Ohio’s Rob Portman is first GOP senator to support gay marriage

WASHINGTON — Republican U.S. Sen. Rob Portman on Thursday (March 14) announced he has reversed his longtime opposition to same-sex … Continued

WASHINGTON — Republican U.S. Sen. Rob Portman on Thursday (March 14) announced he has reversed his longtime opposition to same-sex marriage after reconsidering the issue because his 21-year-old son, Will, is gay.

Portman said his son, a junior at Yale University, told his wife, Jane, and him that he’s gay and “it was not a choice, it was who he is and that he had been that way since he could remember.”

“It allowed me to think of this issue from a new perspective, and that’s of a Dad who loves his son a lot and wants him to have the same opportunities that his brother and sister would have — to have a relationship like Jane and I have had for over 26 years,” Portman told reporters in an interview at his office.

The conversation the Portmans had with their son two years ago led him to evolve on the issue after he consulted clergy members, friends — including former Vice President Dick Cheney, whose daughter is gay — and the Bible.

“The overriding message of love and compassion that I take from the Bible, and certainly the Golden Rule, and the fact that I believe we are all created by our maker, that has all influenced me in terms of my change on this issue,” Portman said, adding that he feels that “in a way, this strengthens the institution of marriage.”

Portman, 57, said his son didn’t push him to make his announcement, though he “encouraged me.”

Portman served 12 years in Congress before serving as U.S. trade representative and budget director for the George W. Bush administration. He won his first Senate seat in 2010.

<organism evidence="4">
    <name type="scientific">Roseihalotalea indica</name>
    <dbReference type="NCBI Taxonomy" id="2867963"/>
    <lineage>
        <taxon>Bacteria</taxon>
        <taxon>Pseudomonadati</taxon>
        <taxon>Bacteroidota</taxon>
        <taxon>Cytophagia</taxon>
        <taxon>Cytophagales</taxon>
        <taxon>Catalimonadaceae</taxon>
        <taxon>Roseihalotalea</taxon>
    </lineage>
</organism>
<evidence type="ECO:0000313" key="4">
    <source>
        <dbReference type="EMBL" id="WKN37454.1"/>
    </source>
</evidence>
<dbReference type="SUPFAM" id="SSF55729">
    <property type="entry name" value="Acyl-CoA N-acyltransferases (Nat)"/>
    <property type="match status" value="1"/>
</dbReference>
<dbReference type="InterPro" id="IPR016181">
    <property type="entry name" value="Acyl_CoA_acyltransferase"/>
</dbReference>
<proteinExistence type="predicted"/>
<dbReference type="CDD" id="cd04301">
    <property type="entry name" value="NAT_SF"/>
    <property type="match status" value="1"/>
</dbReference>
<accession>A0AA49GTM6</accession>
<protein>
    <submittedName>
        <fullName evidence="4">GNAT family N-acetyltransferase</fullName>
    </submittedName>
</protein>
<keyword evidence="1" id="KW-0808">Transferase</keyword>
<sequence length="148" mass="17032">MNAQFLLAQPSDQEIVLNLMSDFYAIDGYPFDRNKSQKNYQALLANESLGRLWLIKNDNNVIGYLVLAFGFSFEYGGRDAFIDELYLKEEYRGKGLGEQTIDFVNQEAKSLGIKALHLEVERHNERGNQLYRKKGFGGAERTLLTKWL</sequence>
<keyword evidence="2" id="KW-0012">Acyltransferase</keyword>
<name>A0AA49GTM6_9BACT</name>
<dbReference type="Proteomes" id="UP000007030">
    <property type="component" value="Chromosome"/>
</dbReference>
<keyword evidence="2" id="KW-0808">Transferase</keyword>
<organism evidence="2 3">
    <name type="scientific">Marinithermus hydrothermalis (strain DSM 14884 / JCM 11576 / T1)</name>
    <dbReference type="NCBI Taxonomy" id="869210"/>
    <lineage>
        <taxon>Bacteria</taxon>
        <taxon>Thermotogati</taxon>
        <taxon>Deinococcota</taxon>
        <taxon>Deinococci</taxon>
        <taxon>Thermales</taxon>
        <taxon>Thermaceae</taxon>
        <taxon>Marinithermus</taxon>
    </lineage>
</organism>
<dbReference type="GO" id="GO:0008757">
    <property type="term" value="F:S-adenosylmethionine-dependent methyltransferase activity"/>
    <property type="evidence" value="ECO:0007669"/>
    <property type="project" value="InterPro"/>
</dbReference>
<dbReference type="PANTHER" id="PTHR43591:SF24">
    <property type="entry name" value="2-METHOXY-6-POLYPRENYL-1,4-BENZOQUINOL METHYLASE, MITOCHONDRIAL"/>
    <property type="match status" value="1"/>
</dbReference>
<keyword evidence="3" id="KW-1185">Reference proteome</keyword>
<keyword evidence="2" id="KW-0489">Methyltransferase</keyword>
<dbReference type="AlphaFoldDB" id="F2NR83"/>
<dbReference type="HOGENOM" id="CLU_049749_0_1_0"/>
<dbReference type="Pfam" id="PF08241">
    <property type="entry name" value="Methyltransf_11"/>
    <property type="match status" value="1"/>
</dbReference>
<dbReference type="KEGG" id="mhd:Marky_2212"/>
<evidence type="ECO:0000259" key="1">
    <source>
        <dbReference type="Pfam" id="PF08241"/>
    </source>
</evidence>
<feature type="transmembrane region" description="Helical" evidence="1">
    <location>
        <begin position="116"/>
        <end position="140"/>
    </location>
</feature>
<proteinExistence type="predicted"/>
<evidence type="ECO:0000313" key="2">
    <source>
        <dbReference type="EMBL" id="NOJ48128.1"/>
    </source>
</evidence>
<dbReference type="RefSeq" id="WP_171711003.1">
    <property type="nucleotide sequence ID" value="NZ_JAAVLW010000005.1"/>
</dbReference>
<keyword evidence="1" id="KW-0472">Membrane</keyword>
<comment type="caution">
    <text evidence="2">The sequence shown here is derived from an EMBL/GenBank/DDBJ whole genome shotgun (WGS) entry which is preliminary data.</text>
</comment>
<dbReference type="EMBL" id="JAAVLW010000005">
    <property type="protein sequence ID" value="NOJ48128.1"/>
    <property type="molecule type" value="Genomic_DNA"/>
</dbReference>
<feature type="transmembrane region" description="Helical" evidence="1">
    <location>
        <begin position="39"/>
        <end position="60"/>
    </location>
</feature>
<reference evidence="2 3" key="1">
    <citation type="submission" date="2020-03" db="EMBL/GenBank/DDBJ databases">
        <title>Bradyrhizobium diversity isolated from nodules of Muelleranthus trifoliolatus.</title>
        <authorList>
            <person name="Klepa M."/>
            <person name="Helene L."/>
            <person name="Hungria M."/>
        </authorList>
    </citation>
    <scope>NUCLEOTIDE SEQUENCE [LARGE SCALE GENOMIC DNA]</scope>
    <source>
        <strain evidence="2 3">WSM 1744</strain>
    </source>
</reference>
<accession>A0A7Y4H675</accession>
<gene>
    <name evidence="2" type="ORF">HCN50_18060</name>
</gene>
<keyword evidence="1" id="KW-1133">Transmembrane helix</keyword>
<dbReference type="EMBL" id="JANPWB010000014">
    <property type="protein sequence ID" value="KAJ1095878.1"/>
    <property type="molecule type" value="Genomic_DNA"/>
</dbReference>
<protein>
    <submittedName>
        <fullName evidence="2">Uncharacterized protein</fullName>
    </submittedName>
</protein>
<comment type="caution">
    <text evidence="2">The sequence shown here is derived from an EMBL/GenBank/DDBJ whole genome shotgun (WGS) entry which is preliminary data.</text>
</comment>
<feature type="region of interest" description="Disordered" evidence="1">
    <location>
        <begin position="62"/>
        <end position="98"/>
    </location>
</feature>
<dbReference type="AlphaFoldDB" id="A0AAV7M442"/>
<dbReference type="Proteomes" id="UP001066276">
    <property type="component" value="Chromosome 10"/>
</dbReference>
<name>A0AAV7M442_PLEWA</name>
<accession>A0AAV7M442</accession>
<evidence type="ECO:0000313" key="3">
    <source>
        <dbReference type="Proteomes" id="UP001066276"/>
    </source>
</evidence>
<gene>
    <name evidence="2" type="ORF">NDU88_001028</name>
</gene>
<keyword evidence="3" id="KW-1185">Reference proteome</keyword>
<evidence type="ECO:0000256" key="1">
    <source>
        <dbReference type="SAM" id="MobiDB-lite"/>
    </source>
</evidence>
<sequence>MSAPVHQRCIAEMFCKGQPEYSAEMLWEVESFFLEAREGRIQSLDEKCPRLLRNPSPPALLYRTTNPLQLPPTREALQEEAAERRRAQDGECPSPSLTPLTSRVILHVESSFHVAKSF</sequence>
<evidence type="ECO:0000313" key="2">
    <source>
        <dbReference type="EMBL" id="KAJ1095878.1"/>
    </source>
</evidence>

Portman, who as a House member backed the 1996 Defense of Marriage Act now under review by the U.S. Supreme Court, said he now thinks parts of that bill should be repealed, though he hasn’t considered introducing such legislation himself because economic policy issues are his specialty.

Portman said he believes that same-sex couples who marry legally in states where it’s allowed should get the federal benefits that are granted to heterosexual married couples but aren’t currently extended to gay married couples because of DOMA, such as the ability to file joint tax returns.

Family law has traditionally been a state responsibility, Portman says, so the federal definition of marriage should not pre-empt state marriage laws.

If Ohio voters were to reconsider the gay marriage ban they adopted in 2004, Portman said he might support it, depending on its wording, though he would not be likely to take a leadership role on the issue just as he didn’t take a leadership role in 2004. He stressed that he doesn’t want to force his views on others, and that religious institutions shouldn’t be forced to perform weddings or recognize marriages they don’t condone.

He said his decision to announce his new stance was not motivated by its potential political impact, and he was not sure what the fallout would be. He noted that nine states and the District of Columbia have legalized same-sex marriage, and that the issue has more support among younger people.

“I believe in some respects that this is more generational than it is partisan,” said Portman.